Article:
- Gertrude Belle Elion, Biochemist, Nobel Prize Winner for Scientific Discovery of Several Drugs
- Joseph Campbell, Essayist, Mythologist and Author of The Hero with a Thousand Faces
- Booker T. Washington, Principal, Tuskegee Institute and Author of Up From Slavery
- Madam C J Walker, Operated The Largest Black-Owned Business in the Early Twentieth Century
- Margaret Knight, Inventor
- Sergei Rachmaninoff, Russian Composer, Pianist and Conductor
- Thomas Clement Douglas, Father of Canadian Medicare
- Grace Hopper, Mathematician and Computer Programming Pioneer
Creating Your Invisible Mentor Roundtable
Have you Read?
Back to your definite purpose, in what ways could invisible mentors aid your career? Think of keywords that would describe these people. Conduct a search on The Invisible Mentor blog using your keywords, if that doesn’t yield you any prospects, conduct a wider search on Google. If you find suitable invisible mentors here on the blog, print the mini biographies and interviews – using the print friendly plugin which strips away all the extra stuff – so that you can leisurely read about them.
At the end of each mini biography, there are more resources that you can explore, and they are available online through your local library. Like Napoleon Hill, choose about nine people who you can learn from. The good thing about choosing someone from this blog, is that I have done most of the work for you, and you already have a starting point. If you know what you want, you can simply fill in the information gap. I thought it was worth mentioning that invisible mentors do not have to be dead people, I have many interviewees that you can use as your invisible mentors.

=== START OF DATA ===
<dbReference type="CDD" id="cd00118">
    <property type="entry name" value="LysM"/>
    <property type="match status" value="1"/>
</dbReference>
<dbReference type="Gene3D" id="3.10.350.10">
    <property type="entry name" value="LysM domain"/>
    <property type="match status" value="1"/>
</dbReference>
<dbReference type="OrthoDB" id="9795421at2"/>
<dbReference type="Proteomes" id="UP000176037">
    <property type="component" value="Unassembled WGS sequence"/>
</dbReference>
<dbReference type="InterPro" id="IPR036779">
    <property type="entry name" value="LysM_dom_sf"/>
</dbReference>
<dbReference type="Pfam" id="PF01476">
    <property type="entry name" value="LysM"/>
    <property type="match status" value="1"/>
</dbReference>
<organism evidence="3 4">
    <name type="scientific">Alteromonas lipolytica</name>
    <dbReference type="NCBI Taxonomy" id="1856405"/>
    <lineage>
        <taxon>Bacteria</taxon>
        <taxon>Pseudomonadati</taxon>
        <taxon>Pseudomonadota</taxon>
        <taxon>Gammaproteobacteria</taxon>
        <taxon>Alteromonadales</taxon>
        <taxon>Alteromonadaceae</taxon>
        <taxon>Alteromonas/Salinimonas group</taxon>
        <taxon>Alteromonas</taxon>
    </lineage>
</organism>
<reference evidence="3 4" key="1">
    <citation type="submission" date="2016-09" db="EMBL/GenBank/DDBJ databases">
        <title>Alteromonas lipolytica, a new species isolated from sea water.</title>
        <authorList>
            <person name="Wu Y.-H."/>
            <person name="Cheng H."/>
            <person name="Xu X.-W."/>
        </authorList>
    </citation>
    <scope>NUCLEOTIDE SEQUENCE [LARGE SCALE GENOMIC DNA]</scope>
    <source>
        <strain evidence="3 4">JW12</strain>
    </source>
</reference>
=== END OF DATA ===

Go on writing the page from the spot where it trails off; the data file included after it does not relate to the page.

Using Your Invisible Mentor Roundtable
Napoleon Hill used invisible mentors, except he called them invisible counselors. Here are the steps he took to benefit from the members of his Cabinet of Invisible Counselors:
- Study the information you have gathered on the people you have chosen as invisible mentors. Napoleon Hill studied the lives and works of the people in his Cabinet of Invisible Counselors.
- Just before you go to sleep at night, imagine that you are chairing a meeting with all the members of your invisible mentor roundtable.
- Involve each member by asking them questions, and gather information that supports your definite purpose in life. If you have taken the time to learn about your invisible mentors, using creative visualization, you are making your mind a fertile ground for ideas, thoughts and knowledge. Your subconscious mind, and your sixth sense step in, to make sure that you get what you need. Napoleon Hill even imagined that the members of his Cabinet gave him the advice that he needed – that’s the power of the mind.
Final Thoughts: Creating an Invisible Mentor Roundtable
The process may sound strange to you, and you may be hesitant to try it, but what do you have to lose? Napoleon Hill had great success using the process. And the best part is that no one has to know that you have created your invisible mentor roundtable, unless you decide to tell them. Use invisible mentors to help you to achieve your goals, and to accelerate your success.
UPDATE: First published February 2014
Think and Grow RichThe Think and Grow Rich Workbook: The Practical Steps to Transforming Your Desires into Riches (Tarcher Master Mind Editions)Think and Grow RichOutwitting the Devil: The Secret to Freedom and SuccessThe Law of Success In Sixteen Lessons by Napoleon HillSuccess Through A Positive Mental AttitudeThe Law of Success: The Master Wealth-Builder’s Complete and Original Lesson Plan for Achieving Your DreamsHow to Own Your Own Mind (The Mental Dynamite Series)Napoleon Hill’s Keys to Success: The 17 Principles of Personal AchievementHow to Raise Your Own SalaryNapoleon Hill’s Golden Rules: The Lost Writings
Image credit via acky24.